An interaction between regained renal function in a transplanted kidney and hyperventilation syndrome may interfere with correct diagnosis of acid-base status in patients with preoperative nongap acidosis. Here, we present a patient with glomerular nephritis and hyperchloremia who underwent kidney transplant. Progressively increasing bicarbonate reabsorption by the renal graft, which thereby changed the arterial carbon dioxide tension-to-bicarbonate ratio, resulted in a time-sequence swing of an acid-base interpretation despite persistent mixed respiratory alkalosis due to hyperventilation syndrome and nongap metabolic acidosis due to preexisting hyperchloremia. Specifically, the sequence was mixed primary metabolic acidosis and primary respiratory acidosis immediately after surgery, primary metabolic acidosis and secondary respiratory alkalosis on postoperative days 1 and 2, mixed primary hyperchloremic metabolic acidosis and primary respiratory alkalosis on postoperative day 3, and finally primary respiratory alkalosis and secondary hyperchloremic metabolic acidosis on postoperative day 7. This swing in the acid-base interpretation indicates that the acid-base imbalance described here does not fit the empirical relationship for calculating the expected bicarbonate or carbon dioxide tension value, suggesting that “correct” interpretation of acid-base status may not lead to “correct” diagnosis of acid-base status. It should be remembered that not every acid-base imbalance fits the empirical relationship.
Key words : Acid-base imbalance, Metabolic acidosis, Renal transplantation
Hyperchloremia has been reported in 46% of patients with chronic kidney disease1 and is related to 43.2% of cases of metabolic acidosis in chronic kidney disease.2 Hyperchloremia is usually expected to return to normal soon after kidney transplant if the transplanted graft functions well and renal tubular acidosis does not occur. Here, we present a patient with hyperventilation syndrome who had sustained preexisting hyperchloremia after kidney transplant. An interaction between regained function of the renal graft and concurrent hyperventilation syndrome in this patient with hyperchloremic metabolic acidosis resulted in a time-sequence swing of acid-base interpretation by changing the arterial carbon dioxide tension-to-bicarbonate ratio, despite persistent hyperventilation and hyperchloremic acidosis. The interpretation of acid-base status did not fit the empirical relationship for calculating the expected bicarbonate or arterial carbon dioxide tension values.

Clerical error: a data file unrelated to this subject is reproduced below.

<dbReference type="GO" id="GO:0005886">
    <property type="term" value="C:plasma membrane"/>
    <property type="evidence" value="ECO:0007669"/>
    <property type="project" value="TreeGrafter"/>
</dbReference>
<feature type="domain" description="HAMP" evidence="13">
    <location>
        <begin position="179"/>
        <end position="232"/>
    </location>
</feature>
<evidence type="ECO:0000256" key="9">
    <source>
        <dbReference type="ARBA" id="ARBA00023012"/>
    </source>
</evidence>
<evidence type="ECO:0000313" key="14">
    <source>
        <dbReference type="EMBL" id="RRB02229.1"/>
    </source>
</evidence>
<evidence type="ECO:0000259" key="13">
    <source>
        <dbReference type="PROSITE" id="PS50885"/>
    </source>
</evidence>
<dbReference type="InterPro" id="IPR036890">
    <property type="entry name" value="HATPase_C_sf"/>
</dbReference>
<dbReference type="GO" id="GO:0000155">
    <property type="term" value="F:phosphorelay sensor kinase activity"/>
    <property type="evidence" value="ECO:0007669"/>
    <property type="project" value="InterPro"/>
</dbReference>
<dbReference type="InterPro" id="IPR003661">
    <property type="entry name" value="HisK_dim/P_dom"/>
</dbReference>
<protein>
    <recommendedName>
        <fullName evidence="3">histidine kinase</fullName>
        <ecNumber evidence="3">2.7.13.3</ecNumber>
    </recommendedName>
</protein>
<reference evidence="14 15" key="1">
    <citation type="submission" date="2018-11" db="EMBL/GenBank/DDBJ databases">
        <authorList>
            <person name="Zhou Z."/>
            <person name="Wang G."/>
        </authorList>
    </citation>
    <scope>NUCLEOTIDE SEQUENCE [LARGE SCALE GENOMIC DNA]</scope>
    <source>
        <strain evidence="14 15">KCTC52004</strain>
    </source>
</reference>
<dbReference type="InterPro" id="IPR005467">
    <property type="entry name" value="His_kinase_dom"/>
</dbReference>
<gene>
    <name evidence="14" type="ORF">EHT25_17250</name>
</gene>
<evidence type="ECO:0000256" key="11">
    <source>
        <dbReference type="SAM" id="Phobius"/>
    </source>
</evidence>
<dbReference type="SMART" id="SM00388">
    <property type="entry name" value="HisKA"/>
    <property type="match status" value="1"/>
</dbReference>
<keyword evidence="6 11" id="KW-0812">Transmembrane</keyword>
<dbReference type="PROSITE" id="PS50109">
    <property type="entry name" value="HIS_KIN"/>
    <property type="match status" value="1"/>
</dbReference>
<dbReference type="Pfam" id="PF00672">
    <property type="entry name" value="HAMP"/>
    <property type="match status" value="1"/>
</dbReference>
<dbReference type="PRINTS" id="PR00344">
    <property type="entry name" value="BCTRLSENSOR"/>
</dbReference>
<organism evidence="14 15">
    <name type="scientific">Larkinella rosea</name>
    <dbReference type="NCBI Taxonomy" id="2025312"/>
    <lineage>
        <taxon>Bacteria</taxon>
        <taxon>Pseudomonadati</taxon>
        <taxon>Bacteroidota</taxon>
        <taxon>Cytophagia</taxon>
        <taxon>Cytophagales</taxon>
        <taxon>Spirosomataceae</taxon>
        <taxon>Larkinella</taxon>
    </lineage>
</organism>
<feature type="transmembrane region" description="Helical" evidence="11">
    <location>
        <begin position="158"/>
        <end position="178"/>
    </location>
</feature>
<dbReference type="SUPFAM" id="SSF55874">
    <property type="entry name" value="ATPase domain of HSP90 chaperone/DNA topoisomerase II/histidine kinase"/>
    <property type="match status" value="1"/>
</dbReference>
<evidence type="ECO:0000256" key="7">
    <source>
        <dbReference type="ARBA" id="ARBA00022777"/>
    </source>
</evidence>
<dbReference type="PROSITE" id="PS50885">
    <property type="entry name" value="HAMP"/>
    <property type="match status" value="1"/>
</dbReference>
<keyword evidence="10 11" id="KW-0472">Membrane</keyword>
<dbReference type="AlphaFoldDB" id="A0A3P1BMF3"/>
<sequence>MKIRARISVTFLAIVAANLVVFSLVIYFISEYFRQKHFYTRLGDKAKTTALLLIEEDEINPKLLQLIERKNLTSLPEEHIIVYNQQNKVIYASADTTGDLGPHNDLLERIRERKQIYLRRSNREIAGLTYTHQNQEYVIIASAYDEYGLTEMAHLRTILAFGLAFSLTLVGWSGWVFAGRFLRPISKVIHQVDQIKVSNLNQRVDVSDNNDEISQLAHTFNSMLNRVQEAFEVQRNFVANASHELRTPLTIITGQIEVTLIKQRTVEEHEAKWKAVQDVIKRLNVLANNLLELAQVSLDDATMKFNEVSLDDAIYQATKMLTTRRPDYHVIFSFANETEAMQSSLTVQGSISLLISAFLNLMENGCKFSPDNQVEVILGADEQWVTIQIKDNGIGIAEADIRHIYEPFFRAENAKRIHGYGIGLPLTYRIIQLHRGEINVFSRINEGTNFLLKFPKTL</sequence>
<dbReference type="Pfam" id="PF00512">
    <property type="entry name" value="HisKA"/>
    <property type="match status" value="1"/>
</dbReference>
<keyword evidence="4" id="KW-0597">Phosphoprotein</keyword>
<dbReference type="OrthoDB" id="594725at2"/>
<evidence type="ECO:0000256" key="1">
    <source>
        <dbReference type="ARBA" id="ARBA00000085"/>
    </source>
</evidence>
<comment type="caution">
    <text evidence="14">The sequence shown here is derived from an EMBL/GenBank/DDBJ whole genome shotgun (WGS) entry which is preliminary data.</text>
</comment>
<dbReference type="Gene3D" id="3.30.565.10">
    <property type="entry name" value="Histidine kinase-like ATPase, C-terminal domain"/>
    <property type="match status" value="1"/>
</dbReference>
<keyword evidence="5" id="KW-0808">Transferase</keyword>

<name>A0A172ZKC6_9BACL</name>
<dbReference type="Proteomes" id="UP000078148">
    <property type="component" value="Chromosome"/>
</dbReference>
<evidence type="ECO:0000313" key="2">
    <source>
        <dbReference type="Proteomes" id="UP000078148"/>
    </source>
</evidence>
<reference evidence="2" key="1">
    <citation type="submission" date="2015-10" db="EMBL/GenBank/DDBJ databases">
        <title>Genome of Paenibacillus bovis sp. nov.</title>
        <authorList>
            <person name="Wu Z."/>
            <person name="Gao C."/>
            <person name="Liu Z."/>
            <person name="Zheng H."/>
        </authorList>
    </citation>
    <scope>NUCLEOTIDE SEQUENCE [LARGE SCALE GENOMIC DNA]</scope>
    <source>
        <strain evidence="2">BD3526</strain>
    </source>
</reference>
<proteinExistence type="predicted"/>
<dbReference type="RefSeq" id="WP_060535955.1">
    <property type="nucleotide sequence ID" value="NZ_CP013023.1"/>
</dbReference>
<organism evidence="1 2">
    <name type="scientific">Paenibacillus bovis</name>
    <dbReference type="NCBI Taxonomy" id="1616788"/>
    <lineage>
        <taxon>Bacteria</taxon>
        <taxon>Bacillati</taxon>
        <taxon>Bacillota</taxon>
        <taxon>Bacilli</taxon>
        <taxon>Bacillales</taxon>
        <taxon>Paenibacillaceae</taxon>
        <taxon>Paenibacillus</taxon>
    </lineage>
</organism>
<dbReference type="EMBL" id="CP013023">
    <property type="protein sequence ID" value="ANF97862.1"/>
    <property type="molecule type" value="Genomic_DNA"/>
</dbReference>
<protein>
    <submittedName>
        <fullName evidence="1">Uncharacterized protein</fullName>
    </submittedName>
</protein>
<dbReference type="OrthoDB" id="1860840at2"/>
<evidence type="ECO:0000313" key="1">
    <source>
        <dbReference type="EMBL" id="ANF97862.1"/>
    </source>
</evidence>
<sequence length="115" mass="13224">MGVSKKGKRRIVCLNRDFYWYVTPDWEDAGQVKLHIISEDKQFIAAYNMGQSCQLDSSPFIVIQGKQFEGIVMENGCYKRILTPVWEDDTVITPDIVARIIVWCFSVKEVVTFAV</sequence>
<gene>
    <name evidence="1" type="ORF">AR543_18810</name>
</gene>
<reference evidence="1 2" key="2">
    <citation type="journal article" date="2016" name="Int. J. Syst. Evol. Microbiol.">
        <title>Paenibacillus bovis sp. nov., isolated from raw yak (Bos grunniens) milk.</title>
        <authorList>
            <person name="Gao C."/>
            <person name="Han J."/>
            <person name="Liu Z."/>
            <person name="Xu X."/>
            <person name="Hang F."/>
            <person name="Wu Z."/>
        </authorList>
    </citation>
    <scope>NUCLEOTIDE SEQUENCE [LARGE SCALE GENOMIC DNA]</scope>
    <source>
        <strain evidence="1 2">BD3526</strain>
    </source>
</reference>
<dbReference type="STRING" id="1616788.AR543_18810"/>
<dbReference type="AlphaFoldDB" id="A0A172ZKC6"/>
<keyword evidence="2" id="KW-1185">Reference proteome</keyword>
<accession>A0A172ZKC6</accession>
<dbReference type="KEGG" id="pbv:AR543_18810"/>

A 35-year-old man with a 6-year history of glomerular nephritis presented to us for kidney transplant. He otherwise had no remarkable medical history and had not required renal replacement therapy. Reported daily urine output was approximately 1100 to 1300 mL until kidney transplant. His laboratory findings over the previous 6 months were as follows: serum sodium of 143 to 145 mEq/L, chloride of 114 to 120 mEq/L, and potassium of 5 to 6.2 mEq/L. On the day before surgery, serum sodium was 141 mEq/L, potassium was 4.2 mEq/L, chloride was 120 mEq/L, and albumin was 3.89 g/dL. His glomerular filtration rate using the Modification of Diet in Renal Disease formula was 7.01 mL/min/1.73 m2, and his serum creatinine level was 8.79 mg/dL. Intraoperative serum electrolyte levels and acid-base status were as follows: 142 mEq/L sodium, 3.5 mEq/L potassium, 15.4 mEq/L bicarbonate, pH 7.29, and arterial carbon dioxide tension of 32 mm Hg. Anesthesia and surgery procedures were uneventful.
The function of the transplanted graft appeared to be adequate and showed decreasing serum creatinine levels (Table 1) and proper urine output (approximately 3440-5450 mL/day) postoperatively. However, chloride levels were not decreasing. During this time, 0.45% saline at 3000 to 5000 mL, 5% dextrose in water at 500 to 1300 mL, and potassium chloride were infused daily from the day of surgery until postoperative day (POD) 6 to replace the brisk urinary loss according to our institution’s protocol. Interestingly, hyperchloremia persisted even after blood pH levels had returned to normal. His arterial blood-gas analyses revealed complex changes in acid-base status. Specifically, the time sequence was as follows: mixed acid-base disorder (primary metabolic acidosis and primary respiratory acidosis) or partly compensated metabolic acidosis owing to insufficient time elapse at 1 hour after surgery (anion gap corrected for albumin 3.43 g/dL and delta gap indicated that the patient had mixed high anion gap and nongap acidosis); primary metabolic acidosis and secondary respiratory alkalosis on POD1 and POD2; mixed primary hyperchloremic metabolic acidosis and primary respiratory alkalosis on POD3; and finally primary respiratory alkalosis and secondary hyperchloremic metabolic acidosis on POD7. Urine anion gap (urine sodium 90 mEq/L, potassium 3.9 mEq/L, and chloride 93 mEq/L) and urine osmolal gap (measured osmolality of 274 mOsm/kg and calculated osmolality of 243.8 mOsm/kg, urine urea nitrogen level of 155.3 mg/dL, and urine glucose of 10 mg/dL) with urine pH 6.0 were tested and confirmed presence of impaired renal acidification, which was consistent with the inhibitory effect of hypocapnia on renal acid excretion.